By Louise Öström, Vice President of Cloud EMEA Enabling farmers to make more money from their crops; supporting hospitals to provide healthcare to vast, mountainous regions; opening access to teaching, irrespective of location; and helping provide surgical facilities to remote communities. All examples of how technology, and more specifically cloud, can improve people’s lives. I’ve […]
By Sylvain Cazard , VP EMEA, Software Defined Datacenter, Networking & Security.
Despite the rapidly accelerating focus on IT security in the industry, our recent study with Forbes Insights found that only a quarter of business leaders across EMEA are confident in their current cyber security, and less than a fifth (18%) are confident in the readiness of their people and talent to address security concerns.
This is most certainly not down to a lack of investment – 83% of businesses are increasing the purchase or installation of new security products in the next three years. IDC forecasts worldwide spending on security-related hardware, software, and services will reach $103.1 billion in 2019, an increase of 9.4% over 2018. Yet, we are seeing more security breaches with ever more serious consequences. According to the EU, the economic impact of cybercrime rose fivefold from 2013 to 2017.
So, this questions whether people are investing in the right IT security. Given the increasing sophistication and complexity of modern infrastructure, the movement of data across multiple clouds, and the connections of billions of devices, the issue is that security strategies have largely remained the same. What enterprises really need in a digitally transformed world is a radical rethink of the way we approach securing our data, applications, networks and ultimately our organisations as a whole.
So, what needs to happen?
Moving away from a reliance on reactive threat detection only
Historically, this is where security spend has always been. Our own analysis suggests 80% of enterprise IT’s investment in security goes on purely reactive measures, and it’s also where 72% of VC funding[i] in security start-ups goes. More than half (54%) of respondents to the study plan to spend more on detecting and identifying attacks trying to use the same old legacy technologies.
If you’re continually trying to chase the next threat, then you’ve almost certainly already lost the battle. Cyber threats are evolving so rapidly that trying to recognize what the next one looks like out of an almost infinite set of possibilities is like looking for a needle in a haystack. There needs to be a shift away from trying to prevent breaches at all costs as the sole tactic. With the inevitability of perimeter security breaches a reality, we need a more pragmatic approach: in the modern world, what matters more is how quickly we can detect breaches and then how fast and how effectively we can take mitigating action to prevent business-damaging consequences. There needs to be more focus on those measures that reduce the attack surface area in this way.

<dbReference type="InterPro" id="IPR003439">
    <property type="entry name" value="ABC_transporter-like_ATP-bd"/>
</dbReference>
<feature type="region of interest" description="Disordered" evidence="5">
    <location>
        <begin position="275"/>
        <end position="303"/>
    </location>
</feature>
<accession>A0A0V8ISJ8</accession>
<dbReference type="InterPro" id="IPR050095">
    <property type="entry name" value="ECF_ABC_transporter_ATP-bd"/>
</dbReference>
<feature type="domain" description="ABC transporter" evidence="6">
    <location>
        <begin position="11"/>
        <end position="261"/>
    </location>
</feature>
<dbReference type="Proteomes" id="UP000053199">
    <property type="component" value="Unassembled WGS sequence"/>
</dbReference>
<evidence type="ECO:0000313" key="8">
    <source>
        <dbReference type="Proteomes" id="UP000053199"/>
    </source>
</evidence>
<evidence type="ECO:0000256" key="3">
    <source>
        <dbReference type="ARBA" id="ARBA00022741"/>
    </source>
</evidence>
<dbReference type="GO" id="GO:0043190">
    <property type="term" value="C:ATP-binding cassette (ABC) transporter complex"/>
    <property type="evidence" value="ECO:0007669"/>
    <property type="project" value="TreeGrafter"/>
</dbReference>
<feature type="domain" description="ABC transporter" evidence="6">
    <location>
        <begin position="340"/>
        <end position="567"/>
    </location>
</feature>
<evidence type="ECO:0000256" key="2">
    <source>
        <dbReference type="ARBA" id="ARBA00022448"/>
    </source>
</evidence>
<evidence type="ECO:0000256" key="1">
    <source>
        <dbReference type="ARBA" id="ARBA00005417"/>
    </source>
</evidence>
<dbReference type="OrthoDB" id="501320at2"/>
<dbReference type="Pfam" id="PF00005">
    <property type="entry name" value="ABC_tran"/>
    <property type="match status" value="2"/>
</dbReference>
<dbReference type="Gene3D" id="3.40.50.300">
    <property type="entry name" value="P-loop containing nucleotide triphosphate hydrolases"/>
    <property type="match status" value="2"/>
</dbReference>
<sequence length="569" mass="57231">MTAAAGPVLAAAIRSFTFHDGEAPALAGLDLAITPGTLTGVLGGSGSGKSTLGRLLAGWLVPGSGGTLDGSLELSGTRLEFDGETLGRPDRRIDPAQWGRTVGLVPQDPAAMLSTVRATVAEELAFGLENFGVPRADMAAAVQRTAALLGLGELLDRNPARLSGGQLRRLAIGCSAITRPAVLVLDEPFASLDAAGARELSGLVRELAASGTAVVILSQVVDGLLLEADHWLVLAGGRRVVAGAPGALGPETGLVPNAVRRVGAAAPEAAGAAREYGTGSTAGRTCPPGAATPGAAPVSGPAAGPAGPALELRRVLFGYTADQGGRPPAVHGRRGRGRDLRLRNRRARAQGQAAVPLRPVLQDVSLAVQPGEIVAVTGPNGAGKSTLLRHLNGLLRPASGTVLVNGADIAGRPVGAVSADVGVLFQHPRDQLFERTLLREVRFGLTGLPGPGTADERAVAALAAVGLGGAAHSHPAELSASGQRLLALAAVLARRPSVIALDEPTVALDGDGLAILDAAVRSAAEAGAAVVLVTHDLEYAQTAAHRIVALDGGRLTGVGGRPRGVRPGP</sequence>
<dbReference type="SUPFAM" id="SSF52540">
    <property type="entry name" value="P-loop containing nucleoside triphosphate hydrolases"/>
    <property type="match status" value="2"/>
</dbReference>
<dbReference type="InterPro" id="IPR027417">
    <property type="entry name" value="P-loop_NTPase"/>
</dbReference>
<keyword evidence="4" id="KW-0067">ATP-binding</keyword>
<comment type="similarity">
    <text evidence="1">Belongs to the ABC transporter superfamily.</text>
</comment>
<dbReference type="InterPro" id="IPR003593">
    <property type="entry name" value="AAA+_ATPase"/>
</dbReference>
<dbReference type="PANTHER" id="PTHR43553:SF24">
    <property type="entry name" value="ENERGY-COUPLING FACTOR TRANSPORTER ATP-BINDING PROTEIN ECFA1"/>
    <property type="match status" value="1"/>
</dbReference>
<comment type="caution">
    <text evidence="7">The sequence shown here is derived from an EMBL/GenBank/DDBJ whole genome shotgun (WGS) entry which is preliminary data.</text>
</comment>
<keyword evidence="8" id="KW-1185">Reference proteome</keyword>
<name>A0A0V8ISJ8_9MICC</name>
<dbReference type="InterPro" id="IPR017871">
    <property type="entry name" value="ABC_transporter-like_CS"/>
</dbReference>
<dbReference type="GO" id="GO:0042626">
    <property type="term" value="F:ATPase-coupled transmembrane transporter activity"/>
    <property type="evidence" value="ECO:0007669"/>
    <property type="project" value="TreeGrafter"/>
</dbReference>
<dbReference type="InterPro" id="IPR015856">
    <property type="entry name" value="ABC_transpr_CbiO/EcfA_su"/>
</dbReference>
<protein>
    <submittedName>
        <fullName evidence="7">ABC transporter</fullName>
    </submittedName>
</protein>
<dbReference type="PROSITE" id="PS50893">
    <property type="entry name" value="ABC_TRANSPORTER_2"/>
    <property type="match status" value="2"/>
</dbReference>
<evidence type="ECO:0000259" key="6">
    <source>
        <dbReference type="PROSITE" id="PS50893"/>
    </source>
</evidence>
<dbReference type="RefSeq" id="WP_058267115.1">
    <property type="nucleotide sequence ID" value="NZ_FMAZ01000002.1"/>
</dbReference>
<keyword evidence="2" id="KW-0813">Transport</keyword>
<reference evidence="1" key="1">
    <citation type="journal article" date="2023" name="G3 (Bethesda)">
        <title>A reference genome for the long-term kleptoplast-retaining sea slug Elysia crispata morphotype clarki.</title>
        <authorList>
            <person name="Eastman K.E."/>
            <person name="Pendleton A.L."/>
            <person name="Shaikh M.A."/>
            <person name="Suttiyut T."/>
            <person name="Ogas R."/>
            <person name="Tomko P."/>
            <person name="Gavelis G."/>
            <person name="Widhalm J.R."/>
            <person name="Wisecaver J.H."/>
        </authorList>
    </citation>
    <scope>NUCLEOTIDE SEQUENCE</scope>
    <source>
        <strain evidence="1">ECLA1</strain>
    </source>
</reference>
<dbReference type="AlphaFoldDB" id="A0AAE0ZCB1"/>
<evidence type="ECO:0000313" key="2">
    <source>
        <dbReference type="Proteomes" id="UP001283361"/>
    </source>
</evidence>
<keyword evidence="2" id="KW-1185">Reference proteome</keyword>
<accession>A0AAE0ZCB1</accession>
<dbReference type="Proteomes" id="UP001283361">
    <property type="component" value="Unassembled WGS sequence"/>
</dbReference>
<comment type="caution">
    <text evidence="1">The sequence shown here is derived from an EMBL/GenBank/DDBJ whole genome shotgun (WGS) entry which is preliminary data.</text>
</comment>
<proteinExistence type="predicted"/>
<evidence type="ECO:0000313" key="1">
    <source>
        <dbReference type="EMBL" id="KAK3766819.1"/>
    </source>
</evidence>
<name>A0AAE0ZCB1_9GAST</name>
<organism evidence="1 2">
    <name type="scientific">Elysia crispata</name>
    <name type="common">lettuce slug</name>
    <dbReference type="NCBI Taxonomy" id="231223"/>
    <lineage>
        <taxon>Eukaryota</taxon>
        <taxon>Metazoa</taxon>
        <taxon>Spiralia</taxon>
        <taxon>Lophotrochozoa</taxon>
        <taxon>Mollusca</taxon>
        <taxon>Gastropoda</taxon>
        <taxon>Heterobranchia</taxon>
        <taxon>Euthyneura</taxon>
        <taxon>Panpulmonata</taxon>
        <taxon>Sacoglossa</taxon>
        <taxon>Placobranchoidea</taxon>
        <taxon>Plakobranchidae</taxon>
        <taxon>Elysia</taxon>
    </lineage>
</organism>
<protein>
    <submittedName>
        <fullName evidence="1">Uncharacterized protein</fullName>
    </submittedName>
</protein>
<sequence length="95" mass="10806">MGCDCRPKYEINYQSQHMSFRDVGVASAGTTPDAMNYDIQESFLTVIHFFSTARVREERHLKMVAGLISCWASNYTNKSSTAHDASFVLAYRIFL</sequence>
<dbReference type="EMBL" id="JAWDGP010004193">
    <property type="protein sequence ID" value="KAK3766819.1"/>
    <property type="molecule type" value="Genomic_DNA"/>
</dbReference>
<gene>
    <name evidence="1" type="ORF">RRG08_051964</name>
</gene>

In short, continue to invest in detection but invest much more in prevention.
Increase the focus on applications
You’d be hard pressed to find a security product that doesn’t claim to be ‘application aware’, but what does that actually mean?
Knowing more about the known good of application behaviour becomes critical. You can better understand the 50 things that should be happening rather than trying to protect against the infinite number of things that shouldn’t be. Security is about understanding how applications do and are supposed to work, so that they can operate effectively.
Make security intrinsic
Our research found that over 55% of businesses have 11 or more security products, with nearly half of them having products delivered from 11+ vendors.
To avoid the complexity of having to manage and integrate too many products and vendors, what if, instead of bolting on more products, we took a step back and looked at how we use what we already have in our operations to secure the organisation?
This approach isn’t about another product you buy, install or operate, or an agent you have to install and manage. It’s foundational software that you are already using, common across apps and data, wherever they reside.
By making the network itself secure – the single common element that touches everything in the infrastructure – it opens up the intriguing possibility of bestowing security upon all other elements in the infrastructure. In other words, we make the infrastructure ‘intrinsically secure’. IT security and the network are converging rapidly. Deploying ‘virtual cloud networks’ built on this principle gives enterprises a universal, secure networking fabric that’s more efficient and easier to manage. As it’s implemented in software, it’s also possible to automate its operation, freeing up your people to focus on tasks that add greater value to the business.
A multi-layered approach
What these three strategies do is to introduce a new, multi-layered approach to IT security – one that puts proactive prevention alongside threat detection, that puts the lens on the known good of application behaviour, and that uses the benefits of cloud infrastructure to protect the organisation.
Unfortunately, in today’s increasingly connected world, security breaches are a fact of life – when, not if. We need to frame the new security around this inevitability, and in doing so, we can improve confidence in our security policies and procedures, cut down on unnecessary spending, and greatly reduce the damage that cyber threats can cause.
To discover the full EMEA executive summary from the VMware/Forbes Insights survey, download the executive summary here.
[i] 2018 Cyber Defenders Report and 2017 Cyber Defenders Report, CB Insights (2019 and 2018)
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